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EXPANDING EVIDENCE-BASED TECHNOLOGY ASSESSMENT FOR COVERAGE IN WASHINGTON STATE

  • Erik J. Landaas (a1), Gary Franklin (a2), Jeff Thompson (a3), Dan Lessler (a4), Josiah Morse (a4), Robert Mootz (a5), Steven G. Hammond (a6) and Sean D. Sullivan (a7)...

Abstract

Objectives: We describe a new evidence-based method for screening and evaluating emerging medical technologies. Washington State agencies, under legislative direction, have granted authority to its agency Medical Directors and policy leaders to make coverage decisions on medical technologies using a “dossier” process. The dossier process is employed when technology advocates or manufacturers request Washington State healthcare purchasers to pay for new and emerging technologies. This offers the advocate an opportunity to submit scientific evidence and information classically associated with a more formal health technology assessment.

Methods: The submitted information is independently reviewed and summarized for Washington State's public healthcare purchasers allowing a more standardized coverage decision for all public purchasers in Washington State.

Results: This process has allowed Washington State to make twelve evidence-based coverage decisions at a fraction of the cost of classic technology assessment. To date, of twelve reviews over 6 years, one health technology was approved for coverage, ten were not covered and one did not require a coverage decision.

Conclusions: This evidence-based dossier process has yielded high-value coverage decisions of new and emerging medical technologies for public healthcare purchasers in Washington State.

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References

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1. Prescription Drug Program legislation. http://lawfilesext.leg.wa.gov/biennium/2003-04/Pdf/Bills/Session%20Laws/Senate/6088.SL.pdf (accessed September 30, 2015).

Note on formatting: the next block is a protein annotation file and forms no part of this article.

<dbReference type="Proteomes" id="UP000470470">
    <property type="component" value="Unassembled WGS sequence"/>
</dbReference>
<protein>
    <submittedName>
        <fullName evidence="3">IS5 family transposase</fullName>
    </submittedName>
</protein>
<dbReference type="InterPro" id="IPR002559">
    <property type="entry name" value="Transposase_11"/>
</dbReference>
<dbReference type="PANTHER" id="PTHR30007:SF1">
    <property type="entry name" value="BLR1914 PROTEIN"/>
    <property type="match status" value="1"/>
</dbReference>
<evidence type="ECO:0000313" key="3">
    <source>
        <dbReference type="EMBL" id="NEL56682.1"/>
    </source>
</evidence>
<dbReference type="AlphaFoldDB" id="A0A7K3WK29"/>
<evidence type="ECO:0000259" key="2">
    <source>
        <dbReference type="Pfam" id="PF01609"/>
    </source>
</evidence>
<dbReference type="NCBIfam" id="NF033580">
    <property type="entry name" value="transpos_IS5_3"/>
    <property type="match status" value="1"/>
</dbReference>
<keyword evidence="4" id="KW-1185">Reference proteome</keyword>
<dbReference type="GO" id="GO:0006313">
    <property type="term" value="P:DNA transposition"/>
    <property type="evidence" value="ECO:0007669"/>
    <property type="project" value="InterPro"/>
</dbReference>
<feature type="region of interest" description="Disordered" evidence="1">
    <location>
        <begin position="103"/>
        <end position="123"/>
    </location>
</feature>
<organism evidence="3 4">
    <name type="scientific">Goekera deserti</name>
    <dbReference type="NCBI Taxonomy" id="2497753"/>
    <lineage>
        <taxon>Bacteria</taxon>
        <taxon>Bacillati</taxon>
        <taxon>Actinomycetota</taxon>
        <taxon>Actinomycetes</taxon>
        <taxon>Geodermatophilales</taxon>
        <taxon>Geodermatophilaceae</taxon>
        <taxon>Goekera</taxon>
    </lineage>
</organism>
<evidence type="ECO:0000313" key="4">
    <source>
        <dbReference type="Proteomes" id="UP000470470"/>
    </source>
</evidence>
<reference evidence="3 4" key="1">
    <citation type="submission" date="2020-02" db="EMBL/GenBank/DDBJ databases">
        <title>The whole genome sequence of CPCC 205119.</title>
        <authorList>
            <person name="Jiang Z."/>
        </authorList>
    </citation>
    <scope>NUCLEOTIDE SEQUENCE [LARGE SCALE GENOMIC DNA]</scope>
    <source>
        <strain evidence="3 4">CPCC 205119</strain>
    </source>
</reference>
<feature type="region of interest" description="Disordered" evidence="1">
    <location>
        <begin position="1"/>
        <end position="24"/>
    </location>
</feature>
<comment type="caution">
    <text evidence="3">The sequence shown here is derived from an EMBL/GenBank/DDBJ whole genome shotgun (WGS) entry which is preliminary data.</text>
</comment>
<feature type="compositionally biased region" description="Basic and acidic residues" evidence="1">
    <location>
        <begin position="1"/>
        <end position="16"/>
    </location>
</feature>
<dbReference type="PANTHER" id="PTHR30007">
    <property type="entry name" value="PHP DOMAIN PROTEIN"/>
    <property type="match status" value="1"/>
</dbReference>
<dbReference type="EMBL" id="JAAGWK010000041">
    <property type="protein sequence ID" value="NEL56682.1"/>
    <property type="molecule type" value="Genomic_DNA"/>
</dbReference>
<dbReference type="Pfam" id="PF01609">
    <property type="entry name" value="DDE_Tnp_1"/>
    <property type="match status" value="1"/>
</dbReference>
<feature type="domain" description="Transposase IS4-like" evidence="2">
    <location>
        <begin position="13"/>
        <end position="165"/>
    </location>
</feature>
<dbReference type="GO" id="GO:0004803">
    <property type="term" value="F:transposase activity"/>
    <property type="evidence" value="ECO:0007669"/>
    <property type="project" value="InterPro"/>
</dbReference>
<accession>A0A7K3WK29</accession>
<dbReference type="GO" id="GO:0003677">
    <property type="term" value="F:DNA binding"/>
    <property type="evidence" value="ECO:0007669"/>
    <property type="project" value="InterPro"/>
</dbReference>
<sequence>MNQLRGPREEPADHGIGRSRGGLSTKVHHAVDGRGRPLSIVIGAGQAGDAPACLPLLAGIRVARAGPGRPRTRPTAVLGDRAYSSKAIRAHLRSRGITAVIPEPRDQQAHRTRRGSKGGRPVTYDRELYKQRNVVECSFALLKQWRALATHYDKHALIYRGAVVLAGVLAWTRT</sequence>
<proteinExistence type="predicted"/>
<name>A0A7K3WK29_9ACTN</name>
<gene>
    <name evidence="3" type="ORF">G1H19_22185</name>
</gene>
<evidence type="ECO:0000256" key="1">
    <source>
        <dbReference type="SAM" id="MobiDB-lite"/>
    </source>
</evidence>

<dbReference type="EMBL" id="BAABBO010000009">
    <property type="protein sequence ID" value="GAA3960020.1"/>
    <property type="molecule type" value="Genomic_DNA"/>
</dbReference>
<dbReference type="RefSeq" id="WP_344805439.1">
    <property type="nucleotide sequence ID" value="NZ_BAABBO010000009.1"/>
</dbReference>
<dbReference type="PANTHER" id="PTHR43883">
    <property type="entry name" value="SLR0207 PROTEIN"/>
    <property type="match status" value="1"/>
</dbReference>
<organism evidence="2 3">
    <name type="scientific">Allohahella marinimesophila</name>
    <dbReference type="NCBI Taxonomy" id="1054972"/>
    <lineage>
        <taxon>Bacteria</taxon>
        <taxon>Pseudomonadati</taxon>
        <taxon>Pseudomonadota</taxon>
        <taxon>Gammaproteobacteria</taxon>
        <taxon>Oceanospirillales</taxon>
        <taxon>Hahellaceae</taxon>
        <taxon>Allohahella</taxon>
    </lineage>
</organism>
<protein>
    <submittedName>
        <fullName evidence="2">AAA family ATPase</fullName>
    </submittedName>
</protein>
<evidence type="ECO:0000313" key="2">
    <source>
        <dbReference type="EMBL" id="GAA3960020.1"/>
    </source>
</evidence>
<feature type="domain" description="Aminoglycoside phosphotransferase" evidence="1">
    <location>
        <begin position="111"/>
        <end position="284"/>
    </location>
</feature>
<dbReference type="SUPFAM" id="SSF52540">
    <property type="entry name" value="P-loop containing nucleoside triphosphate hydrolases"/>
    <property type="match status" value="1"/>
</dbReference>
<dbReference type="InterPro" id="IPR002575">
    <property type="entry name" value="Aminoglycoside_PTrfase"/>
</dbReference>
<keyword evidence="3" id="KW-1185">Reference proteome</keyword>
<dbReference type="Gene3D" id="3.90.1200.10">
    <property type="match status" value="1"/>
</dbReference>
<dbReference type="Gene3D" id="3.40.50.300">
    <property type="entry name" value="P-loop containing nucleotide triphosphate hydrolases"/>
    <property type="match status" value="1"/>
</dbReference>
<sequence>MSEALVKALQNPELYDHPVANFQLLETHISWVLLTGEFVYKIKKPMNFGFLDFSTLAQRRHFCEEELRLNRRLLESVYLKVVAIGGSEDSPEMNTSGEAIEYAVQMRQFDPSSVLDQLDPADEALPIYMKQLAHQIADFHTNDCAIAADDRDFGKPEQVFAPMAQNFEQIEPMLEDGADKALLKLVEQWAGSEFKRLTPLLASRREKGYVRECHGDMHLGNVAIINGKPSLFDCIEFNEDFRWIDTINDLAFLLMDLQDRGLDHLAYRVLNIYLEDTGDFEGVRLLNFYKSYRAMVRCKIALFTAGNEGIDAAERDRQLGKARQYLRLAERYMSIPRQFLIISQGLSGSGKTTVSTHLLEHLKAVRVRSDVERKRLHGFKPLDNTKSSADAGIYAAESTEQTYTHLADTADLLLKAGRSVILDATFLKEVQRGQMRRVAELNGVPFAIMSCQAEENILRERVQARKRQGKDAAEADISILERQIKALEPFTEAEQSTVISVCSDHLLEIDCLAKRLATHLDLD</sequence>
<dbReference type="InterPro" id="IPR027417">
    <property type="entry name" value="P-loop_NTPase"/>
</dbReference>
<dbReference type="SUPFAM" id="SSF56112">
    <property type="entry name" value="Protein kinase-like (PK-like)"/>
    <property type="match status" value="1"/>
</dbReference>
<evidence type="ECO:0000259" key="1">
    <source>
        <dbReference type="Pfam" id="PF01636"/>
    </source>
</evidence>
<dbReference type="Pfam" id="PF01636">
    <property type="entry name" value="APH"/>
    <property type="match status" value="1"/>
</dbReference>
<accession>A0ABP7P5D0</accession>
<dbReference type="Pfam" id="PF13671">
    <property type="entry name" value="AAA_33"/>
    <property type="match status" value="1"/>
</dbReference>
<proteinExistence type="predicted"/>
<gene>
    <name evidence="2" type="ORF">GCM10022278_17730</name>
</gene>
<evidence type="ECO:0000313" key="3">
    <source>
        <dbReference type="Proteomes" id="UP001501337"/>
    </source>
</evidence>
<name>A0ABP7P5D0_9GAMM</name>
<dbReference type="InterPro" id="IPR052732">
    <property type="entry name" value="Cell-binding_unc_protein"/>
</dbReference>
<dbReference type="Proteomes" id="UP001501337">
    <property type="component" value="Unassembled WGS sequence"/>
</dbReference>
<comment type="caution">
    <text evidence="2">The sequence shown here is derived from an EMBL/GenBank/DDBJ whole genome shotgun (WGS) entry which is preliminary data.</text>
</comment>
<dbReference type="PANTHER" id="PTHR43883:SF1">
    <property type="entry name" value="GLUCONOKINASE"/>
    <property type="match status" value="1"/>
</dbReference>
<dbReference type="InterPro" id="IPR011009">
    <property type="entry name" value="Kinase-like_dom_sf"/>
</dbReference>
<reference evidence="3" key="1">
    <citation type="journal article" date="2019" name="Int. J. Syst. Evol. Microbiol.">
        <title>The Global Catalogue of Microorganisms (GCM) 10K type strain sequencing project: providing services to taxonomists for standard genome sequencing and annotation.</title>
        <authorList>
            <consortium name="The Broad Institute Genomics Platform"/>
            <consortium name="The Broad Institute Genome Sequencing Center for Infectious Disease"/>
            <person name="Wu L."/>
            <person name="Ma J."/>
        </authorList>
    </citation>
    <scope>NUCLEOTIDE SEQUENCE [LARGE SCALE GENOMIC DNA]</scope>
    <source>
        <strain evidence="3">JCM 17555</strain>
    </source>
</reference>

2. WA State Health Technology Assessment Program legislation. http://lawfilesext.leg.wa.gov/biennium/2005-06/Pdf/Bills/Session%20Laws/House/2575-S2.SL.pdf (accessed September 30, 2015).
3. Franklin, G, Budenholzer, B. Implementing evidence-based health policy in Washington State. N Engl J Med. 2009;361:17221725.
4. Washington Health Technology Assessment (HTA) Program. http://www.hca.wa.gov/hta/Pages/index.aspx (accessed September 30, 2015)
5. Washington State Legislature, Medical and dental coverage – Fee for service prior authorization – Determination for payment. http://app.leg.wa.gov/wac/default.aspx?cite=182-501-0165 (accessed November 2, 2015).
6. Ramsey, SD, Luce, BR, Deyo, R, Franklin, G. The limited state of technology assessment for medical devices: Facing the issues. Am J Manag Care. 1998;4 Spec No:SP188-99.
7. Franklin, GM, Lifka, J, Milstein, J. Device evaluation and coverage policy in workers’ compensation: Examples from Washington State. Am J Manag Care. 1998;4 Spec No:SP178-86
8. Blue Cross Blue Shield Center for Clinical Effectiveness (CCE). http://www.bcbs.com/cce/ (accessed July 14, 2016).
9. Garber, AM. Evidence-based coverage policy. Health Affairs. 2001;20:6282.
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International Journal of Technology Assessment in Health Care
  • ISSN: 0266-4623
  • EISSN: 1471-6348
  • URL: /core/journals/international-journal-of-technology-assessment-in-health-care
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